This is located at the entrance gate, which is spectacular and simple, shaped like a hut, and is dedicated to the goddess Durga. Female doorkeepers stand on either side of the Rath, one holding a bow and another, a sword. At the eastern wall, a bas-relief stands portraying Goddess Durga standing on a lotus and two worshippers at her feet offering flowers and one of the person’s head respectively. Entry other walls have the figure of the great goddess, and at the front of the temple is a Lion’s figure, which is the celestial vehicle to the Goddess.



The next Rath is Arjuna’s Rath. This one is dedicated to Lord Shiva. This has a small portico and carved pillar stones. Inside the shrine, there are no inscriptions or figures whereas, on the outer walls, there are carvings of gods and humans. A panel on the northern wall is carved with two door-keepers. Beautiful carvings of Lord Vishnu and a Garuda on One panel and the other panel with a couple. The eastern wall is carved with a double Dwarka-Palace, in the middle wall the portrait of Lord Indra riding an elephant, a log standing of the left with his disciples, and two beautiful women are perfectly chiseled out. These beautiful carvings have been praised by many poets. There is also a figure of Nandi bull – which is still left unfinished.


In front of Arjuna’sRath is the Nakula – Sahadev Rath. This is a double decored building, dedicated to Lord Indra – the God of Rain. As in Greek and Roman mythologies, where there are different gods for various aspects and qualified, the Indian mythologies too lane assigned specific gods for different aspects. There is some proof depicting this Ratha to which might have been dedicated to Subramanya associated with elephants. The elephant’s shaped sculptures face towards the sea. One who eaters the Panch Rathas can visualize the back portion of the elephants and it named Gajaprishthakara which means elephant’s backside. The elephant sculptures are huge and are highlights of the PanchRaths.


This Ratha is faced towards the west and this is laid third of the Rathas. The shrine is gorgeous as it measures 42 ft in length, 24ft in width, and 25ft in height. The pillars are lion carved whereas the other parts are plain. This Ratha too is an incomplete one. In the epic Mahabharata Bhima, the huge guy is bulky and strong he is fond of eating all the time.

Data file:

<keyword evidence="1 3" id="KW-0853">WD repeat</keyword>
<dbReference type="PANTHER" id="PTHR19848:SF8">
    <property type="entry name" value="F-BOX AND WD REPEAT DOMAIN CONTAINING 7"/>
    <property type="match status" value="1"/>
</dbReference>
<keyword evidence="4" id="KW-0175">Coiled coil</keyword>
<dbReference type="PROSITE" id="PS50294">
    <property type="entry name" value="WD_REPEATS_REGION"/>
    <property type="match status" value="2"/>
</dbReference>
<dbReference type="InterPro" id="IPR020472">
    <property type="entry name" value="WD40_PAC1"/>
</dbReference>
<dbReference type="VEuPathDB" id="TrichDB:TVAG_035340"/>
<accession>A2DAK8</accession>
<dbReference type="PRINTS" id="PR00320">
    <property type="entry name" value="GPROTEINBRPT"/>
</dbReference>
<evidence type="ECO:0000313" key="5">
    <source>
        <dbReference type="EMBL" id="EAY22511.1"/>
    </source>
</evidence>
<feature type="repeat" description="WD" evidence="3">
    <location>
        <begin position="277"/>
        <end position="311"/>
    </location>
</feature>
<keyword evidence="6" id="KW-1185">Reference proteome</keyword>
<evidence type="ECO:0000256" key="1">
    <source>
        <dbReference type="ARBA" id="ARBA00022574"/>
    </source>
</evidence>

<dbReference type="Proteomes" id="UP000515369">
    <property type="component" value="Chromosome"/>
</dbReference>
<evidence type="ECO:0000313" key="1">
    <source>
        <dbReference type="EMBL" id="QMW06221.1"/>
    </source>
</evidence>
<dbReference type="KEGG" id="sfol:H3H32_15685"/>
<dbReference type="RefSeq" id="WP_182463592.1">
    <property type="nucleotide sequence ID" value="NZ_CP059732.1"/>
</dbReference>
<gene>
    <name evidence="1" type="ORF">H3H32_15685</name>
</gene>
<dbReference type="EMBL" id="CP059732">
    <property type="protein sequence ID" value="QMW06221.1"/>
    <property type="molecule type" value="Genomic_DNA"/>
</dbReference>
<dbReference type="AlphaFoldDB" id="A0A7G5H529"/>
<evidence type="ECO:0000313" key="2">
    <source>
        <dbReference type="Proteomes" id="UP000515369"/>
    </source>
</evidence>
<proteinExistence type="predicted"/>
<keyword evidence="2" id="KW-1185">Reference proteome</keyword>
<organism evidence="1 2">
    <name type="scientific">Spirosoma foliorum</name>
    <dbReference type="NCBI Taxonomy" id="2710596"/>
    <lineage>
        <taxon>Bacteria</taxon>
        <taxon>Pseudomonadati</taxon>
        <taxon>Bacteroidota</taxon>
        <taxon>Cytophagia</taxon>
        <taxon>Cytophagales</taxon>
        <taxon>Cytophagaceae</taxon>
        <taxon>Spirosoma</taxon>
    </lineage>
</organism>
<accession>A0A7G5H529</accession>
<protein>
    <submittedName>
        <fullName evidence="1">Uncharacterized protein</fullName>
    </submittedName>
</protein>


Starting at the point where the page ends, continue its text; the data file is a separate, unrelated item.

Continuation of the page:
Of all the five Rathas, this last one stands huge. It is named after the eldest of the Pandavas. Innovative and well-carved designs can be seen in this Rath. This resembles the Arjuna’s Rath and it is a perfect example of the later built South Indian Temples. This Rath is also dedicated to Lord Shiva like that of Arjuna’sRath. The ground floor is incomplete. Above the ground floor stands a minutely designed double floor. The peculiarity in this monumental construction is that there is no stair route from the ground floor to the first floor, but, therein stairs from the first floor to the second floor. There are eight panels on the ground floor. One panel is carved with the portrait of the kind and the rest with gods and goddesses. On one particular wall, the figure of shiva is named ‘Ardhanariswarar’ which is the mixture of Shiva and Shakti. This is very attractive as one can find the manly structure and the luring female charm. Other portrayals show lord shiva as ‘Bhikshatana’ – meaning cosmic designer and the god of death.

Twenty-two carves are found on the first floor. There is no central pasteurization on the first floor. The portrait of Lord Krishna dancing on top of the fierce kaliya snake is depicted on the southern wall. Lord Vishnu’s portrayal is found on the Northern wall. Carving of a bearded ascetic holding a bell in his hands, a devotee with a tuft, holding a flower basket, a temple attendant with a bunch of keys, and carrying offerings to god are marvelously inscribed. The second floor is well carved. Figures of Dakshinamurthy, somaskanda, the sun the moon, and other worshippers all found on this floor.